…or at least the blogosphere:
A writing teacher one told me to avoid using the word “beautiful.” Well, Michael Steinman’s post about Johnny Windhurst and Jack Gardner is simply beautiful.
I try to cover obscure musicians on my blog, but after reading his post I not only want to hear more of Windhurst and Gardner’s music (and I haven’t even listened to the clip yet), I want to know more about the musicians themselves.
It’s also heartwarming to hear about people like Ms. Taylor, who in this context was “just a fan” but is responsible for preserving this music decades after the scholars and critics would have skipped it and written another biography of Miles Davis. The reference to trading tapes is another uplifting reminder of a time before everything was tagged and downloadable, when people shared music, talked about it and perhaps even got to know one another in the process.
We have come so far yet lost so much when it comes to hearing history, but we always have people like Michael Steinman, and as a result “Gypsy,” Johnny, Jack, Archie Semple and so many others. That is beautiful.
Originally posted on JAZZ LIVES:
When I returned to my apartment in New York, I thought, “I need music in here. Music will help remind me who I am, what I am supposed to be doing, where my path might lead.” Initially I reached for some favorite performances for consolation, then moved over to the crates of homemade audiocassettes — evidence of more than twenty-five years of tape-trading with like-minded souls.
One tape had the notation PRIVATE CHICAGO, and looking at it, I knew that it was the gift of Leonora Taylor, who preferred to be called “Gypsy,” and who had an unusual collection of music. When I asked drummer / scholar Hal Smith about her, he reminded me that she loved the UK clarinetist Archie Semple. Although I don’t recall having much if any Archie to offer her, we traded twenty or thirty cassettes.
PRIVATE CHICAGO had some delightful material recorded (presumably) at the…
View original 756 more words
Peer through any “Top Ten Tenors” list and you just won’t find Arthur Rollini. When he’s remembered at all, it’s for his time with Benny Goodman’s epoch-making mid-thirties swing band. Yet as the title of Rollini’s autobiography indicates, he was a skilled enough saxophonist (and apparently devoted yet ultimately disappointed flutist) to make a career of Thirty Years With The Big Bands. Besides Goodman, Rollini played with sweet bandleader (and apparently very crass person) Richard Himber, the exacting, progressive-minded Raymond Scott and on a slew of pickup dates with a variety of jazz legends. Rollini must have done something right.
Rollini also had big ears to match that big talent. Alongside stories about life on the road, romantic boondoggles and references to “thoughtless…fickle…inconsiderate, etc. Benny [Goodman]!” his memoir is a who’s-who of pre-war talent. Far from name-dropping or even scattered recollection, Rollini effectually offers a listening guide to some now-forgotten musicians, artists who may not have all been innovators but were on bandstands and in recording studios making the music.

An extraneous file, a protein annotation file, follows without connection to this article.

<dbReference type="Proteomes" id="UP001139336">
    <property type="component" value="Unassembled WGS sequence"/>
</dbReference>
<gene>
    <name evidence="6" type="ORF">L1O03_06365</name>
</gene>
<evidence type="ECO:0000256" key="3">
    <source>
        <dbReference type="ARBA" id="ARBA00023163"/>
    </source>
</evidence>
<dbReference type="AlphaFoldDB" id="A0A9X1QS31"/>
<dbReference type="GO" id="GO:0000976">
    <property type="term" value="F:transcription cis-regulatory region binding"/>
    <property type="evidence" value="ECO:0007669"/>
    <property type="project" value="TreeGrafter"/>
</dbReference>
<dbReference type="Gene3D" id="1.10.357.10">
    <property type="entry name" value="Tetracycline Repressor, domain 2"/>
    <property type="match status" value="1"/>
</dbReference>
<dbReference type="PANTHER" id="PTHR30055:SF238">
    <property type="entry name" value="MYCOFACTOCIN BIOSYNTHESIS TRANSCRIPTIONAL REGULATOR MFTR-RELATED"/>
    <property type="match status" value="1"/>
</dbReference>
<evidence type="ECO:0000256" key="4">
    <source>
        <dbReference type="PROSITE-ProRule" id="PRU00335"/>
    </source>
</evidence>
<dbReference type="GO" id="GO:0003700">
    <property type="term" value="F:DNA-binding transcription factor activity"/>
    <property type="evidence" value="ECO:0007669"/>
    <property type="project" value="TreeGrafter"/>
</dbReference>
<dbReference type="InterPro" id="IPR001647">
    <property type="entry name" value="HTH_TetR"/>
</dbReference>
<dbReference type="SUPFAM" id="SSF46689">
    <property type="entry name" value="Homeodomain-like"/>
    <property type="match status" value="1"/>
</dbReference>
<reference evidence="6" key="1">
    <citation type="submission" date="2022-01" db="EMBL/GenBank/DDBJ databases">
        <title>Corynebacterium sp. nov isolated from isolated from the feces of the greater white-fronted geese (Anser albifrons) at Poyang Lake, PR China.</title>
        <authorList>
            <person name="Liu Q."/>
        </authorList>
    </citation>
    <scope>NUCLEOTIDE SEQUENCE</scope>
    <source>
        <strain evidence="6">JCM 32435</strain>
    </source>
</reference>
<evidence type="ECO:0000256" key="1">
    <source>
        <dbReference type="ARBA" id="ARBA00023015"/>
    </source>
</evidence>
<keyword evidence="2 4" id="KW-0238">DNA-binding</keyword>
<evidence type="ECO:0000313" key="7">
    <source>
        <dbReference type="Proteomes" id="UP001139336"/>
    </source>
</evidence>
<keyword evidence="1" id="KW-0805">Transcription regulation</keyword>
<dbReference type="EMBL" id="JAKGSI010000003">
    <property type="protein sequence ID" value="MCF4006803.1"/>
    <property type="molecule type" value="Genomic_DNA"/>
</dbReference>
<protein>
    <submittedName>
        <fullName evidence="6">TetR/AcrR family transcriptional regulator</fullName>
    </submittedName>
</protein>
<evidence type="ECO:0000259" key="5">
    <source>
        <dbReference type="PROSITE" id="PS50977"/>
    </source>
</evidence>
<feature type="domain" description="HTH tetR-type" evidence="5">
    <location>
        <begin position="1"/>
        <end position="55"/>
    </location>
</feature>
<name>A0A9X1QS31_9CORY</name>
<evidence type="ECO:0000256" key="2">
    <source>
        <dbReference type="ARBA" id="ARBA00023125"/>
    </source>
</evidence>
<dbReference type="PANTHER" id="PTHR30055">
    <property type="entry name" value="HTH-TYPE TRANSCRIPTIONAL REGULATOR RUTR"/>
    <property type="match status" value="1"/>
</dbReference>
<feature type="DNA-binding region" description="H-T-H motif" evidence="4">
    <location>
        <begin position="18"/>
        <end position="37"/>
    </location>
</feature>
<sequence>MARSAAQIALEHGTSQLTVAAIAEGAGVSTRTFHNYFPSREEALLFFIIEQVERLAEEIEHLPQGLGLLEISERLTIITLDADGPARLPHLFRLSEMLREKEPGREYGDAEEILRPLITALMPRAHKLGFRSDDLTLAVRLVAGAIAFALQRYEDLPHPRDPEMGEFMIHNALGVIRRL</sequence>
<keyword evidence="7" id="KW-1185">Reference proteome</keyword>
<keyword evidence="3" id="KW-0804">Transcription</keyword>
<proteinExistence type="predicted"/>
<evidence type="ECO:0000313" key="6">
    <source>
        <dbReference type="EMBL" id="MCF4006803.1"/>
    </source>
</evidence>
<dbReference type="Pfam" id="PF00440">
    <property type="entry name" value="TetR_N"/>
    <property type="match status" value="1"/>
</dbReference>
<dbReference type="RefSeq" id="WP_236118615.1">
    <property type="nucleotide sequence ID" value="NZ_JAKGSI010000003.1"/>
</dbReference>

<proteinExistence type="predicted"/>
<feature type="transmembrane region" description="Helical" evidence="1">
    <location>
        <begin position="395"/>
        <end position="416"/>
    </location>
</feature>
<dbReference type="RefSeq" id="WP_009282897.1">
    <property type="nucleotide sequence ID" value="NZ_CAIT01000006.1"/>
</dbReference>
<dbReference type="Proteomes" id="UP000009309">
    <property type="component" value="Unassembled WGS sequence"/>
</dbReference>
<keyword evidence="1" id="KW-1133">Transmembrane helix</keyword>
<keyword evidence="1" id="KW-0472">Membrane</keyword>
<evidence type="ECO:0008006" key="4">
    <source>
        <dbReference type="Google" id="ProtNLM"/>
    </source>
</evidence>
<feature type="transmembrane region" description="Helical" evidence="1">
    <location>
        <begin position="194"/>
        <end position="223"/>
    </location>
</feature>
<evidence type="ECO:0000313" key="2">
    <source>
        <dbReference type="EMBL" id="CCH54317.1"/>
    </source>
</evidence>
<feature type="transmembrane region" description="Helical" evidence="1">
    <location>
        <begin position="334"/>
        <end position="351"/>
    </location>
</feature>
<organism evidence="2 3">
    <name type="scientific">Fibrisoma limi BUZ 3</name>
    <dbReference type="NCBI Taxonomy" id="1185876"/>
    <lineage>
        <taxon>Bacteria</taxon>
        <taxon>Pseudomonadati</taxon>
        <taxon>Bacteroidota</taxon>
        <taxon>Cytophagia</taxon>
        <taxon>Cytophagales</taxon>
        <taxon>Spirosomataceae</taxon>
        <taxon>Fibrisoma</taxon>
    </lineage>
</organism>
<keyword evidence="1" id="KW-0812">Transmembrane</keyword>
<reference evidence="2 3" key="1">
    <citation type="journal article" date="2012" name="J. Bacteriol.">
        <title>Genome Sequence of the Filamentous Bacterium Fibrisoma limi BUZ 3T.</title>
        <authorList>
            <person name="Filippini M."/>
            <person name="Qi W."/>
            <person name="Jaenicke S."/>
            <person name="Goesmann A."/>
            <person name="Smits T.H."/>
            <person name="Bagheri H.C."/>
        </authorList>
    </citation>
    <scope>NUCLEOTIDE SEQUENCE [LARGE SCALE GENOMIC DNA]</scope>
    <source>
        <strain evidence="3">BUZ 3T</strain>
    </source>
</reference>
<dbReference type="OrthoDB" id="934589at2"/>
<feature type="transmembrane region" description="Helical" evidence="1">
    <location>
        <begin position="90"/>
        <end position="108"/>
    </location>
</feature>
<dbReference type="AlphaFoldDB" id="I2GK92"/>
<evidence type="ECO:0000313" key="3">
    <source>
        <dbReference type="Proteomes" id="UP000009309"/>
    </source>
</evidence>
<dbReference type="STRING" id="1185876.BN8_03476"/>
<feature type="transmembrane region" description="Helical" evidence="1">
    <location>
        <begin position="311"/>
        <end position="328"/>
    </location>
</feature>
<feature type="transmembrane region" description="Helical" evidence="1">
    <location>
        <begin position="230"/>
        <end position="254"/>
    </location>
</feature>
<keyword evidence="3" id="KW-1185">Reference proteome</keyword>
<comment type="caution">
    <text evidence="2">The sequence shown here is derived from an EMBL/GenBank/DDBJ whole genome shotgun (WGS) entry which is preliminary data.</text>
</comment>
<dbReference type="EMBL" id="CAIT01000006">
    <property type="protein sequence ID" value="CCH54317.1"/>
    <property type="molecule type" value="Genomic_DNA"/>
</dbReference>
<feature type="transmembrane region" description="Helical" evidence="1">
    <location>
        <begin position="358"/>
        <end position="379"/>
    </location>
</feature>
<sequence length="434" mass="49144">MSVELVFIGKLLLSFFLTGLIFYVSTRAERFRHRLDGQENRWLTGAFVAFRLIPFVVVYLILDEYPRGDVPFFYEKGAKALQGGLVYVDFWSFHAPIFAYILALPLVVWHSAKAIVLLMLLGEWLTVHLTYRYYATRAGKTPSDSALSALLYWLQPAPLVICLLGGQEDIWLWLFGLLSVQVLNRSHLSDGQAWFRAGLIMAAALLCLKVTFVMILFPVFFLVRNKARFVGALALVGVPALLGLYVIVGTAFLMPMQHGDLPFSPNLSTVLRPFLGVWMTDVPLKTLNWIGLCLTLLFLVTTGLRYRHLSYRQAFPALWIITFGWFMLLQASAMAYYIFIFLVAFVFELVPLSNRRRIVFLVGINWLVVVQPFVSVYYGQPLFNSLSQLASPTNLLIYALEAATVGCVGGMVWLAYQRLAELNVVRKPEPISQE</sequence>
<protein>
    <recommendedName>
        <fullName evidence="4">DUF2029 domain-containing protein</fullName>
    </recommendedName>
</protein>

Here is Rollini’s extensive list of favorites, excerpted from his book in their order of appearance (emphases mine):
…Irving (Babe) Russin, who played fine tenor sax…Mario Lorenzi, also a good jazz harpist…Fred Elizalde, who was only twenty-three years old himself, a Cambridge graduate who played fantastic piano and arranged brilliantly…Bobby Davis, first alto sax…had a beautiful tonal quality on alto and baritone sax…Matty Malneck, a fine violin player (both concert and jazz)…
…Hymie Schertzer was now playing first alto sax [in Benny Goodman’s band]. Bill DePew was on the other alto sax, and Dick Clark and I were on tenors. It was a good sax section!…To this day Ziggy Elman had the most powerful sound that I have ever heard…Harry James was a genius. He could read all of the highly syncopated charts at sight, and he played fantastic jazz solos, different every time…also a good conductor and a fine arranger…Babe Russin, a great tenor man…no match for Vido [Musso]’s strong tone but made up for it with his keen ear and great drive…a good reader and read off all the charts at sight…Murray McEachern…a great talent…I must state emphatically, though, that the 1937-38 [Goodman] band was the best! Apart from Hymie Shertzer, who could swing a great lead alto sax, this band consisted entirely of jazz soloists of great talent…
…Hank D’Amico…was one man who did not try to imitate Goodman. He had a distinctive style of his own, and, as they now say, ears. He could read and transpose almost anything…Joe [Viola] was a schooled clarinet player and an excellent sax man…Ralph Muzillo…with an extremely strong sound and drive, was on first trumpet…Sid Stoneburn, a good clarinet player…Al Gallodoro, in my estimation the best technician of our day…could read and transpose almost anything; he was a self-taught musician and would often practice six or eight hours a day. He could double tongue, triple tongue on alto with ease and was magnificent…Abe [Osser] had absolute pitch…such a keen ear that he could detect a wrong passing note by one of the obscure violinists and could out the right one…Phil Napoleon, the fine Dixieland trumpeter…Johnny Bruno, a fine jazz accordion player…